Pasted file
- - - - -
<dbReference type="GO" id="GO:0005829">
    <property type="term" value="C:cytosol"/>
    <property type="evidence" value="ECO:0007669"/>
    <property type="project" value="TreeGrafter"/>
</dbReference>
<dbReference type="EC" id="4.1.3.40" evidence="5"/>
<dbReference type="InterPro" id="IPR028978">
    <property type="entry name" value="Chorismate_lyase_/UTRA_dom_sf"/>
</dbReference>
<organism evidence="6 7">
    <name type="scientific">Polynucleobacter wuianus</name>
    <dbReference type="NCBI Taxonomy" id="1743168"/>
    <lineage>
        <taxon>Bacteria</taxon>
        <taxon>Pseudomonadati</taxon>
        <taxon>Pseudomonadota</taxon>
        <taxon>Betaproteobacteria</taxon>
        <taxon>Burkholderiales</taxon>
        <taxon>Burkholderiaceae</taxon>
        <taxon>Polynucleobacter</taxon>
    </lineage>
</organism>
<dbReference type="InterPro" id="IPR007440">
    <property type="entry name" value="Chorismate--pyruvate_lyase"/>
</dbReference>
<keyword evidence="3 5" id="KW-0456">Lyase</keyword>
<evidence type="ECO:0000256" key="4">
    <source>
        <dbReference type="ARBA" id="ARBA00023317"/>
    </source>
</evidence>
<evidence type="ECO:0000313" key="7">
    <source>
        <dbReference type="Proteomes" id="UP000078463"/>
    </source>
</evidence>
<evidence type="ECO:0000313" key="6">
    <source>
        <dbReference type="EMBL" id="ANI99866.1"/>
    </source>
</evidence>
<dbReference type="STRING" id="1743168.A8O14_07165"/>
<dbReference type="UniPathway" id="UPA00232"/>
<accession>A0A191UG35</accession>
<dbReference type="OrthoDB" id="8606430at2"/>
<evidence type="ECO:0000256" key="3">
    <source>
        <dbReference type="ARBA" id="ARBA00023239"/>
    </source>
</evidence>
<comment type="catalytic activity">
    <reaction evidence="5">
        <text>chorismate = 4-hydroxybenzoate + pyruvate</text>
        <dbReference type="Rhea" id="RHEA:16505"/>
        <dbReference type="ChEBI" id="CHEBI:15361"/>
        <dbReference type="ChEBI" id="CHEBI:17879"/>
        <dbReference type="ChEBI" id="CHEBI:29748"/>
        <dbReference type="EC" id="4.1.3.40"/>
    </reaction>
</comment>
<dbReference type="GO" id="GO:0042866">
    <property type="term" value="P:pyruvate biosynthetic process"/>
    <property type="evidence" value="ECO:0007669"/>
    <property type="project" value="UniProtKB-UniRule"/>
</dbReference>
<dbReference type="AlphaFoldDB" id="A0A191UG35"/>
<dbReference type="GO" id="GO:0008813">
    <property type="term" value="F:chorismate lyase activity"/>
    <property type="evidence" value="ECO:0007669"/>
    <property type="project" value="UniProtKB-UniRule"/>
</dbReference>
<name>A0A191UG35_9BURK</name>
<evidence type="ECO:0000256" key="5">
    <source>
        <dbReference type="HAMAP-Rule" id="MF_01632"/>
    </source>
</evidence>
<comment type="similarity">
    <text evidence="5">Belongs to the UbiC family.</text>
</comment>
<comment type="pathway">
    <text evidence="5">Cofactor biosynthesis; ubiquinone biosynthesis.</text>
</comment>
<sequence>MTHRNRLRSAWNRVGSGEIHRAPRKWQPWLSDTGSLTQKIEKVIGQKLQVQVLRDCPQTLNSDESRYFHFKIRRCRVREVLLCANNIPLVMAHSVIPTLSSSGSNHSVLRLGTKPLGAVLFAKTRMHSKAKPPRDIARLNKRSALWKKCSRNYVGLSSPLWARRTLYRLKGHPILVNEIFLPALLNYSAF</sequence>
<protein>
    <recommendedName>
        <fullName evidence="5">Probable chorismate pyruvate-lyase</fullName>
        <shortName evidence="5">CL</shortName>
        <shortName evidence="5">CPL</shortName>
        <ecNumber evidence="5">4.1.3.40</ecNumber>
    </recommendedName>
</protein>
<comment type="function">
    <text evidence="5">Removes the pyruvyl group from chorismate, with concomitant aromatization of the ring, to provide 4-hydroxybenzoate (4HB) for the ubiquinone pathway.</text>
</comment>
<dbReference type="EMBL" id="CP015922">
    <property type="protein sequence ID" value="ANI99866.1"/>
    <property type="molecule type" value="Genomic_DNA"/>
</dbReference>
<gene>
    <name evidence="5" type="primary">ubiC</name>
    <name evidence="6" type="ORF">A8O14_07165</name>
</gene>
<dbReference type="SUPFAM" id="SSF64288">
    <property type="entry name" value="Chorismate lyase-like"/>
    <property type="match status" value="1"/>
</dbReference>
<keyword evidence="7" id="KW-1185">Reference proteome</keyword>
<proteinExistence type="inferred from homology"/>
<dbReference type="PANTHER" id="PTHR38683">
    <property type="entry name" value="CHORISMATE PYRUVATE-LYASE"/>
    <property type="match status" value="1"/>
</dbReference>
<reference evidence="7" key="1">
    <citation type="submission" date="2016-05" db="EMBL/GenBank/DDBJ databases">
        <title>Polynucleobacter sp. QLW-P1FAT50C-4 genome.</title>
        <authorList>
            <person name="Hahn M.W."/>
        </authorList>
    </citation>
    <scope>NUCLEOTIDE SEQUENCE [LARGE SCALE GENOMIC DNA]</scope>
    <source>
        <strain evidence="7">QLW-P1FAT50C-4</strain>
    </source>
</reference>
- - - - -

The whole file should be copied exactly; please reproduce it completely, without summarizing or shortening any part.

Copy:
<dbReference type="GO" id="GO:0005829">
    <property type="term" value="C:cytosol"/>
    <property type="evidence" value="ECO:0007669"/>
    <property type="project" value="TreeGrafter"/>
</dbReference>
<dbReference type="EC" id="4.1.3.40" evidence="5"/>
<dbReference type="InterPro" id="IPR028978">
    <property type="entry name" value="Chorismate_lyase_/UTRA_dom_sf"/>
</dbReference>
<organism evidence="6 7">
    <name type="scientific">Polynucleobacter wuianus</name>
    <dbReference type="NCBI Taxonomy" id="1743168"/>
    <lineage>
        <taxon>Bacteria</taxon>
        <taxon>Pseudomonadati</taxon>
        <taxon>Pseudomonadota</taxon>
        <taxon>Betaproteobacteria</taxon>
        <taxon>Burkholderiales</taxon>
        <taxon>Burkholderiaceae</taxon>
        <taxon>Polynucleobacter</taxon>
    </lineage>
</organism>
<dbReference type="InterPro" id="IPR007440">
    <property type="entry name" value="Chorismate--pyruvate_lyase"/>
</dbReference>
<keyword evidence="3 5" id="KW-0456">Lyase</keyword>
<evidence type="ECO:0000256" key="4">
    <source>
        <dbReference type="ARBA" id="ARBA00023317"/>
    </source>
</evidence>
<evidence type="ECO:0000313" key="7">
    <source>
        <dbReference type="Proteomes" id="UP000078463"/>
    </source>
</evidence>
<evidence type="ECO:0000313" key="6">
    <source>
        <dbReference type="EMBL" id="ANI99866.1"/>
    </source>
</evidence>
<dbReference type="STRING" id="1743168.A8O14_07165"/>
<dbReference type="UniPathway" id="UPA00232"/>
<accession>A0A191UG35</accession>
<dbReference type="OrthoDB" id="8606430at2"/>
<evidence type="ECO:0000256" key="3">
    <source>
        <dbReference type="ARBA" id="ARBA00023239"/>
    </source>
</evidence>
<comment type="catalytic activity">
    <reaction evidence="5">
        <text>chorismate = 4-hydroxybenzoate + pyruvate</text>
        <dbReference type="Rhea" id="RHEA:16505"/>
        <dbReference type="ChEBI" id="CHEBI:15361"/>
        <dbReference type="ChEBI" id="CHEBI:17879"/>
        <dbReference type="ChEBI" id="CHEBI:29748"/>
        <dbReference type="EC" id="4.1.3.40"/>
    </reaction>
</comment>
<dbReference type="GO" id="GO:0042866">
    <property type="term" value="P:pyruvate biosynthetic process"/>
    <property type="evidence" value="ECO:0007669"/>
    <property type="project" value="UniProtKB-UniRule"/>
</dbReference>
<dbReference type="AlphaFoldDB" id="A0A191UG35"/>
<dbReference type="GO" id="GO:0008813">
    <property type="term" value="F:chorismate lyase activity"/>
    <property type="evidence" value="ECO:0007669"/>
    <property type="project" value="UniProtKB-UniRule"/>
</dbReference>
<name>A0A191UG35_9BURK</name>
<evidence type="ECO:0000256" key="5">
    <source>
        <dbReference type="HAMAP-Rule" id="MF_01632"/>
    </source>
</evidence>
<comment type="similarity">
    <text evidence="5">Belongs to the UbiC family.</text>
</comment>
<comment type="pathway">
    <text evidence="5">Cofactor biosynthesis; ubiquinone biosynthesis.</text>
</comment>
<sequence>MTHRNRLRSAWNRVGSGEIHRAPRKWQPWLSDTGSLTQKIEKVIGQKLQVQVLRDCPQTLNSDESRYFHFKIRRCRVREVLLCANNIPLVMAHSVIPTLSSSGSNHSVLRLGTKPLGAVLFAKTRMHSKAKPPRDIARLNKRSALWKKCSRNYVGLSSPLWARRTLYRLKGHPILVNEIFLPALLNYSAF</sequence>
<protein>
    <recommendedName>
        <fullName evidence="5">Probable chorismate pyruvate-lyase</fullName>
        <shortName evidence="5">CL</shortName>
        <shortName evidence="5">CPL</shortName>
        <ecNumber evidence="5">4.1.3.40</ecNumber>
    </recommendedName>
</protein>
<comment type="function">
    <text evidence="5">Removes the pyruvyl group from chorismate, with concomitant aromatization of the ring, to provide 4-hydroxybenzoate (4HB) for the ubiquinone pathway.</text>
</comment>
<dbReference type="EMBL" id="CP015922">
    <property type="protein sequence ID" value="ANI99866.1"/>
    <property type="molecule type" value="Genomic_DNA"/>
</dbReference>
<gene>
    <name evidence="5" type="primary">ubiC</name>
    <name evidence="6" type="ORF">A8O14_07165</name>
</gene>
<dbReference type="SUPFAM" id="SSF64288">
    <property type="entry name" value="Chorismate lyase-like"/>
    <property type="match status" value="1"/>
</dbReference>
<keyword evidence="7" id="KW-1185">Reference proteome</keyword>
<proteinExistence type="inferred from homology"/>
<dbReference type="PANTHER" id="PTHR38683">
    <property type="entry name" value="CHORISMATE PYRUVATE-LYASE"/>
    <property type="match status" value="1"/>
</dbReference>
<reference evidence="7" key="1">
    <citation type="submission" date="2016-05" db="EMBL/GenBank/DDBJ databases">
        <title>Polynucleobacter sp. QLW-P1FAT50C-4 genome.</title>
        <authorList>
            <person name="Hahn M.W."/>
        </authorList>
    </citation>
    <scope>NUCLEOTIDE SEQUENCE [LARGE SCALE GENOMIC DNA]</scope>
    <source>
        <strain evidence="7">QLW-P1FAT50C-4</strain>
    </source>
</reference>